Patience was the theme in Dearborn, Mich., in late October when Gerdau hosted speakers from the Center for Automotive Research (CAR), Wards Intelligence, Heavy Duty Manufacturers Association, Munro & Associates, American Axle, AGMA, and the company’s own Denise Correa De Oliveira for a comprehensive discussion on the present and future challenges facing the electric vehicle market.
The consensus among the speakers seemed to be that it would take at least three years to return to pre-pandemic levels of EV sales and production—and even by then the market will look different as smaller automakers will most likely join-up or consolidate with higher volume automakers and suppliers.
While COVID lockdowns, vulnerable markets and a potential global recession are still impeding future EV forecasts, it appears that pent-up demand and supply chain constraints—such as chip shortages—are easing. BEV forecasts, in fact, look to be rising from 1 in 20 sold to 1 in 4 sold in five years. Global sales will return to pre-pandemic levels thanks to China.
Manufacturers and engineers will either be thrilled or disappointed depending on your point of view to learn that the Tesla model of reducing the number of components in electric vehicles is still a growing trend in e-mobility. EVs will not need as many gears, bearings, or materials in the future, but must offer NVH, energy efficient and performance gains. In short, the gear and power transmission markets will make less components overall, but higher quality components.
Additionally, Cory Padfield, technical manager, materials engineering – R&D at American Axle, spoke about future gear coating treatments. Processes discussed included diamond-like carbon coating used to extend gear life. Lubrication—in general—is going through many changes in the e-mobility sector particularly the requirements needed to withstand higher temperatures for longer times compared to traditional axles.
AGMA’s own Mary Ellen Doran (pictured above), foundation executive director and director of emerging technologies, discussed AGMA’s electric vehicle committee work and reviewed a recent white paper “A Gearing-Centric Snapshot of the EV Space,” put together by the Electric Drive Technology Committee.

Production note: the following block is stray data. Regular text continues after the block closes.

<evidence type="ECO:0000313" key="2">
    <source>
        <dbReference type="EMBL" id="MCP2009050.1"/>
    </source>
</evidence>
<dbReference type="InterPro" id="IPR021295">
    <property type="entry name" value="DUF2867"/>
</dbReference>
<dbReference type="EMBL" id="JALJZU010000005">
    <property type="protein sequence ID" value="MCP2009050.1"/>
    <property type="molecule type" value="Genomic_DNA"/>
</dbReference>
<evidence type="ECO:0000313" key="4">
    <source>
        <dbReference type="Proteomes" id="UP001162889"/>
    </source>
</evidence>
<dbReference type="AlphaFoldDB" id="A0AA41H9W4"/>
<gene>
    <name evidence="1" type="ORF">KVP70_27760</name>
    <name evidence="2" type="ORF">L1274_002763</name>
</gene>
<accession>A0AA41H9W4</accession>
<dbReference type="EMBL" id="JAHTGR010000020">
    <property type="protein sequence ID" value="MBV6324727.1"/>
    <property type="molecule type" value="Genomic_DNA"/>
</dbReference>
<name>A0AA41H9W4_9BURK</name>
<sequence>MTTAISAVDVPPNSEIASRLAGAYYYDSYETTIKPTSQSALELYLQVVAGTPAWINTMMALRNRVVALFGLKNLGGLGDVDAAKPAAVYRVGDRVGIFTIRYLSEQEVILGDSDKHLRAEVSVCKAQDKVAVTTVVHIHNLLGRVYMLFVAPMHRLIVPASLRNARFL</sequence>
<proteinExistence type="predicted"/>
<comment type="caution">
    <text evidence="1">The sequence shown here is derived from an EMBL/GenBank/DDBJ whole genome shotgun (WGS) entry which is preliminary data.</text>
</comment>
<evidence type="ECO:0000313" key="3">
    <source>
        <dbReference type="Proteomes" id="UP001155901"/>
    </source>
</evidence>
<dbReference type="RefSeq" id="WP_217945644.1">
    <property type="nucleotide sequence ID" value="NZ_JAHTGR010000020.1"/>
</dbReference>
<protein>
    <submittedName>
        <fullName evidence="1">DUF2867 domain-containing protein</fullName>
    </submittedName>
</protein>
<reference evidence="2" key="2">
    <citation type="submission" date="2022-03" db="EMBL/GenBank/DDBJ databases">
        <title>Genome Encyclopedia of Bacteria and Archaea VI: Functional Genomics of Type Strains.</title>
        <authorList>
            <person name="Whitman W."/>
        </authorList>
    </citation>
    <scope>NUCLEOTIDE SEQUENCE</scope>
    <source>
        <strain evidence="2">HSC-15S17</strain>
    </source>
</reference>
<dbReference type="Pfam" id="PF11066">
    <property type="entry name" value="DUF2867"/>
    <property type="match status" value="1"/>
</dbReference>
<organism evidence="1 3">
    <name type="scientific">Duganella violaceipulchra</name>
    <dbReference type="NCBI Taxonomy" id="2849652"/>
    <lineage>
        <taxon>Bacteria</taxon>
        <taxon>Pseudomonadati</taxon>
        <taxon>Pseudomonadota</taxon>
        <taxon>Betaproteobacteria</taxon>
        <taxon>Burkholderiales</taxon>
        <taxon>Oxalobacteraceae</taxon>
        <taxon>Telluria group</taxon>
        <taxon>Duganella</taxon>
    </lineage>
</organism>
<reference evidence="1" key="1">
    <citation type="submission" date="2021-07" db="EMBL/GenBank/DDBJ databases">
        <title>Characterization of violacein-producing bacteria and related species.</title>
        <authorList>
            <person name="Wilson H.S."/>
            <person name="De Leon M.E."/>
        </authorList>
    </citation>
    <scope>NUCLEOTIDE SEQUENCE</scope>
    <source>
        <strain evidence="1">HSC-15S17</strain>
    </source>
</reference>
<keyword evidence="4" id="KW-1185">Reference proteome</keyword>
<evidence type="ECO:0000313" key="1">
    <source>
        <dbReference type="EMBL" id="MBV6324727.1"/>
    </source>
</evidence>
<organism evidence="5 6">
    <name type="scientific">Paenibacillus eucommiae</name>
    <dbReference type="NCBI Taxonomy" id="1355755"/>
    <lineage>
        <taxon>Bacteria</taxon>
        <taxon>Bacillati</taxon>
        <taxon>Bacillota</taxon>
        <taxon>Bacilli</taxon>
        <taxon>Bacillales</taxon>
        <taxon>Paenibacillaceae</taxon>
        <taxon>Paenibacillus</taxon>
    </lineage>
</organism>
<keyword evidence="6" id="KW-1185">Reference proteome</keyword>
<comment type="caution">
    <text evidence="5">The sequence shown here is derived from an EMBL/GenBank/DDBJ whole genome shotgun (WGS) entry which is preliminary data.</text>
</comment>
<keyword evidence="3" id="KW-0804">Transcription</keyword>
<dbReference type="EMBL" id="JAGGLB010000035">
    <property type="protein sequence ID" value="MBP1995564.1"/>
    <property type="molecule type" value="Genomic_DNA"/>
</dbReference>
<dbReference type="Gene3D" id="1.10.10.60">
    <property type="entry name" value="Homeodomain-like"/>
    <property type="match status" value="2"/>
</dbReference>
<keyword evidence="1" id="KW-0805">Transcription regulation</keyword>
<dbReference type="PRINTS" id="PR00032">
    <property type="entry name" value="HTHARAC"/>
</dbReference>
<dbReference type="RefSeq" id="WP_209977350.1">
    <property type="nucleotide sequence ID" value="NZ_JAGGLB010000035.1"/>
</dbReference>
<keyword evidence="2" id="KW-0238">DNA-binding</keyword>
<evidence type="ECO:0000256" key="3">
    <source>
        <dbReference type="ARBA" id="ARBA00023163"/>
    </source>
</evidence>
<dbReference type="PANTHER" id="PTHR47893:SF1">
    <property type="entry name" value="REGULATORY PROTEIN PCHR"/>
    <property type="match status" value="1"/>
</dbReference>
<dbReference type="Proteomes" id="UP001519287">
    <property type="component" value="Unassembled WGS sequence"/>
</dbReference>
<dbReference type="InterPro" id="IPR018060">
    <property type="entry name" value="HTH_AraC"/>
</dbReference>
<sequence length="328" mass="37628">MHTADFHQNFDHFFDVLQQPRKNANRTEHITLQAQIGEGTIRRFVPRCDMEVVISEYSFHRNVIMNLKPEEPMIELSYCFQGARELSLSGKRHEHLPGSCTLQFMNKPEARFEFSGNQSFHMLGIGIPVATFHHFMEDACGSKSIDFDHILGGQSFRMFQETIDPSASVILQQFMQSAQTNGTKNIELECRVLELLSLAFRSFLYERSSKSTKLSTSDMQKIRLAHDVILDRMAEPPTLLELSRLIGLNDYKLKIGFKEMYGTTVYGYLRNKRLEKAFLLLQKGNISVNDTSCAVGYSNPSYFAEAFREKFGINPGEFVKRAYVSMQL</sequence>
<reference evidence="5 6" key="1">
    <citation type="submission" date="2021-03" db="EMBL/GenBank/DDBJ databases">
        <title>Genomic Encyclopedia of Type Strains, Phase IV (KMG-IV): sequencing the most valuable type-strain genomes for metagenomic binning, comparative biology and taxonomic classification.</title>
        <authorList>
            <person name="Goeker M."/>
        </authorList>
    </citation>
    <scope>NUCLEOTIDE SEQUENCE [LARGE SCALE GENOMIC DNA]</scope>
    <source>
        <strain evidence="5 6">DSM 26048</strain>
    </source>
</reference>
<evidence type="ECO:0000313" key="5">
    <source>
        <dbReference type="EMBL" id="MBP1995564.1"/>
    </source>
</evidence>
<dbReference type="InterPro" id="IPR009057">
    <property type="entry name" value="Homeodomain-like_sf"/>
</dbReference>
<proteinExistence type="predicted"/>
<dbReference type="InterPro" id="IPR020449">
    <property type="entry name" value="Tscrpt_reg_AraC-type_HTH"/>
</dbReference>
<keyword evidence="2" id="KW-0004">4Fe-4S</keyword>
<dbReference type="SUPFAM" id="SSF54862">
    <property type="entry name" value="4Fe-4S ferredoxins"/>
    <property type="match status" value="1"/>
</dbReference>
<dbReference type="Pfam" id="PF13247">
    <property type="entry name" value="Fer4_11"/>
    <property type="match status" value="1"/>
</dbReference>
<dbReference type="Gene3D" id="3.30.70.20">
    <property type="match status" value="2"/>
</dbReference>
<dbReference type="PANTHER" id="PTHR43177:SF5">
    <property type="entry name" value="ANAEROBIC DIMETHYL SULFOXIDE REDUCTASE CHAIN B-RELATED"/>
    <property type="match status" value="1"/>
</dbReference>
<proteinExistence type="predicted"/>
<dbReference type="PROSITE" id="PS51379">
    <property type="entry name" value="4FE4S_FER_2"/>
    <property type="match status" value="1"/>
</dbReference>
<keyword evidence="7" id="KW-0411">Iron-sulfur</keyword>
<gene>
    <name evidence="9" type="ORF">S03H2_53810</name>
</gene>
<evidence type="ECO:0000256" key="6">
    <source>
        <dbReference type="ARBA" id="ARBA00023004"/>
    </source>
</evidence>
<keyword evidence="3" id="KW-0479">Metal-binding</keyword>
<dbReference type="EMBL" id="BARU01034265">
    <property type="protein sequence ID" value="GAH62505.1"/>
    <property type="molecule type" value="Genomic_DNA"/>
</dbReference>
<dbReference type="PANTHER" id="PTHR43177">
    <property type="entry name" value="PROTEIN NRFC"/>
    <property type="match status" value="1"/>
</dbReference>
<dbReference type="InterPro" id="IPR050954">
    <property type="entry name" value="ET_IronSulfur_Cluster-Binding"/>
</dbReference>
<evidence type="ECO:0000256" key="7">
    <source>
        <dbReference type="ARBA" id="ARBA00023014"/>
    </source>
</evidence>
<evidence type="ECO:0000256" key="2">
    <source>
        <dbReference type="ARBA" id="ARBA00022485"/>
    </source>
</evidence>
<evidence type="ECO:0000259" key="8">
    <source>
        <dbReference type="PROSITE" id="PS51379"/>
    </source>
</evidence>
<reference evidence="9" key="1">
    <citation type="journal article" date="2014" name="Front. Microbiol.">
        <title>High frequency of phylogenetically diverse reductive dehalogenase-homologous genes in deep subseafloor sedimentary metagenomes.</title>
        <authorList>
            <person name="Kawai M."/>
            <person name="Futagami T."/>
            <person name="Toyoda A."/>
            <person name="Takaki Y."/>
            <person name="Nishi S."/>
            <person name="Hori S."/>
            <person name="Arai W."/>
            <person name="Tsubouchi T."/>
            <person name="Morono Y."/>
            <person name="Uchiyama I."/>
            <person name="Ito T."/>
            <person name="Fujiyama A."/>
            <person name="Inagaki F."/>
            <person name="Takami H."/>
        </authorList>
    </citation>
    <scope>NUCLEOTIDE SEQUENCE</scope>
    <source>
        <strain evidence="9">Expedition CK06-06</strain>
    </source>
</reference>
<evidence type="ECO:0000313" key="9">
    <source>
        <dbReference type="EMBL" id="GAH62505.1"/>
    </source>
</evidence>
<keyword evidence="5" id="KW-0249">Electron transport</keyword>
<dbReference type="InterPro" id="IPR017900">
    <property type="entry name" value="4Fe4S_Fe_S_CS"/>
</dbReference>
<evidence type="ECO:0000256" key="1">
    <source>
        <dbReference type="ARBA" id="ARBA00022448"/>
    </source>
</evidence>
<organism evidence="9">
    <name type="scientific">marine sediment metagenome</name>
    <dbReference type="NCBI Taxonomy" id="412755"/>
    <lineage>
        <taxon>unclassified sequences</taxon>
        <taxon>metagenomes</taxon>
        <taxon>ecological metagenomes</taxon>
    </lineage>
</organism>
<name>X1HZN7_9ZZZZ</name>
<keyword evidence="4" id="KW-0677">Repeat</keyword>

Gerdau ended the presentations with a closer look at the investments made to the company’s Monroe, Mich. facility including upgrades to the melting, rolling, casting, and finishing processes. The long-term objective here, according to Correa De Oliveira is to produce advancements in clean steel to support the growing—and changing—EV market. Gerdau continues to make significant strides in sustainable steel cleanliness. By utilizing enhanced melt practice developments and strict process controls, Gerdau is producing bearing quality steels in its continuous casters.
Clean steel refers to quality improvements thanks to chemistry and property control that limit nonmetallic inclusions. These steels can perform better in areas such as transportation, e-mobility and automotive. Gerdau has been focused on producing clean-steel technologies for many years and the company continues to search for innovative solutions for these changing industrial markets.
Gerdau’s special steel mills recycle high quality scrap metal into SBQ steel bars that are consumed by the automotive, heavy truck, agricultural and construction, oil/gas, and the energy markets. The process starts with melting scrap in an electric arc furnace, refining, degassing, casting, rolling, and finishing. Learn more about Gerdau's path to clean and green steel for the EV market here: